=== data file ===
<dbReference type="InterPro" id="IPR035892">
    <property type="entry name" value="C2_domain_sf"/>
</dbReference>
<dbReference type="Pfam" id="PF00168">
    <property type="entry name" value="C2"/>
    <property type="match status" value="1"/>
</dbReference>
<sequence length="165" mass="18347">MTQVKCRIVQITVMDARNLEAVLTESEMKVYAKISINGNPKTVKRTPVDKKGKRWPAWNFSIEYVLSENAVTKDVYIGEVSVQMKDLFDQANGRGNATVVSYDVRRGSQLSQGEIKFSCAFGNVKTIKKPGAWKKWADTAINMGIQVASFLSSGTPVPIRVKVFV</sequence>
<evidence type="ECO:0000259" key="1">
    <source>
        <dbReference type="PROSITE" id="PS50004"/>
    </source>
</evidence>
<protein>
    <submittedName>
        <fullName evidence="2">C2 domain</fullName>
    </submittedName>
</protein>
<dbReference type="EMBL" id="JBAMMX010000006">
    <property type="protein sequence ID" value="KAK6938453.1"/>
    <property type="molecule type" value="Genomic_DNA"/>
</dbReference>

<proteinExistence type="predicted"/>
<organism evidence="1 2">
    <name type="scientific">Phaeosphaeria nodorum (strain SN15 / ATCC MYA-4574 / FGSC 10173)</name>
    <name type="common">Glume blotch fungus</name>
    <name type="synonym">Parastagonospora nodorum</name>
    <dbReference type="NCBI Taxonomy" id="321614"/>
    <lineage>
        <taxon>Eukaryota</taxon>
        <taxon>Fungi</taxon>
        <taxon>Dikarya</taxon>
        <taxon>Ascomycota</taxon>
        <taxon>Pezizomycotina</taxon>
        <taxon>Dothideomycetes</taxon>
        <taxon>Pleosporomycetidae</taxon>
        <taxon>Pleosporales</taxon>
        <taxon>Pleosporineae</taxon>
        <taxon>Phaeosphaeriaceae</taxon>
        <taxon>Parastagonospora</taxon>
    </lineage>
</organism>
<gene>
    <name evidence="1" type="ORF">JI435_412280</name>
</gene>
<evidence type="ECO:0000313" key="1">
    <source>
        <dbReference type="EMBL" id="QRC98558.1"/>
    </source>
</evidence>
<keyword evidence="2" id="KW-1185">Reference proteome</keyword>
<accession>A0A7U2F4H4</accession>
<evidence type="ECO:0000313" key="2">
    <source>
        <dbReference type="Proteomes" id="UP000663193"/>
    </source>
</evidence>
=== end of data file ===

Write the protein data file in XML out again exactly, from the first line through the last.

<dbReference type="InterPro" id="IPR035892">
    <property type="entry name" value="C2_domain_sf"/>
</dbReference>
<dbReference type="Pfam" id="PF00168">
    <property type="entry name" value="C2"/>
    <property type="match status" value="1"/>
</dbReference>
<sequence length="165" mass="18347">MTQVKCRIVQITVMDARNLEAVLTESEMKVYAKISINGNPKTVKRTPVDKKGKRWPAWNFSIEYVLSENAVTKDVYIGEVSVQMKDLFDQANGRGNATVVSYDVRRGSQLSQGEIKFSCAFGNVKTIKKPGAWKKWADTAINMGIQVASFLSSGTPVPIRVKVFV</sequence>
<evidence type="ECO:0000259" key="1">
    <source>
        <dbReference type="PROSITE" id="PS50004"/>
    </source>
</evidence>
<protein>
    <submittedName>
        <fullName evidence="2">C2 domain</fullName>
    </submittedName>
</protein>
<dbReference type="EMBL" id="JBAMMX010000006">
    <property type="protein sequence ID" value="KAK6938453.1"/>
    <property type="molecule type" value="Genomic_DNA"/>
</dbReference>

<proteinExistence type="predicted"/>
<organism evidence="1 2">
    <name type="scientific">Phaeosphaeria nodorum (strain SN15 / ATCC MYA-4574 / FGSC 10173)</name>
    <name type="common">Glume blotch fungus</name>
    <name type="synonym">Parastagonospora nodorum</name>
    <dbReference type="NCBI Taxonomy" id="321614"/>
    <lineage>
        <taxon>Eukaryota</taxon>
        <taxon>Fungi</taxon>
        <taxon>Dikarya</taxon>
        <taxon>Ascomycota</taxon>
        <taxon>Pezizomycotina</taxon>
        <taxon>Dothideomycetes</taxon>
        <taxon>Pleosporomycetidae</taxon>
        <taxon>Pleosporales</taxon>
        <taxon>Pleosporineae</taxon>
        <taxon>Phaeosphaeriaceae</taxon>
        <taxon>Parastagonospora</taxon>
    </lineage>
</organism>
<gene>
    <name evidence="1" type="ORF">JI435_412280</name>
</gene>
<evidence type="ECO:0000313" key="1">
    <source>
        <dbReference type="EMBL" id="QRC98558.1"/>
    </source>
</evidence>
<keyword evidence="2" id="KW-1185">Reference proteome</keyword>
<accession>A0A7U2F4H4</accession>
<evidence type="ECO:0000313" key="2">
    <source>
        <dbReference type="Proteomes" id="UP000663193"/>
    </source>
</evidence>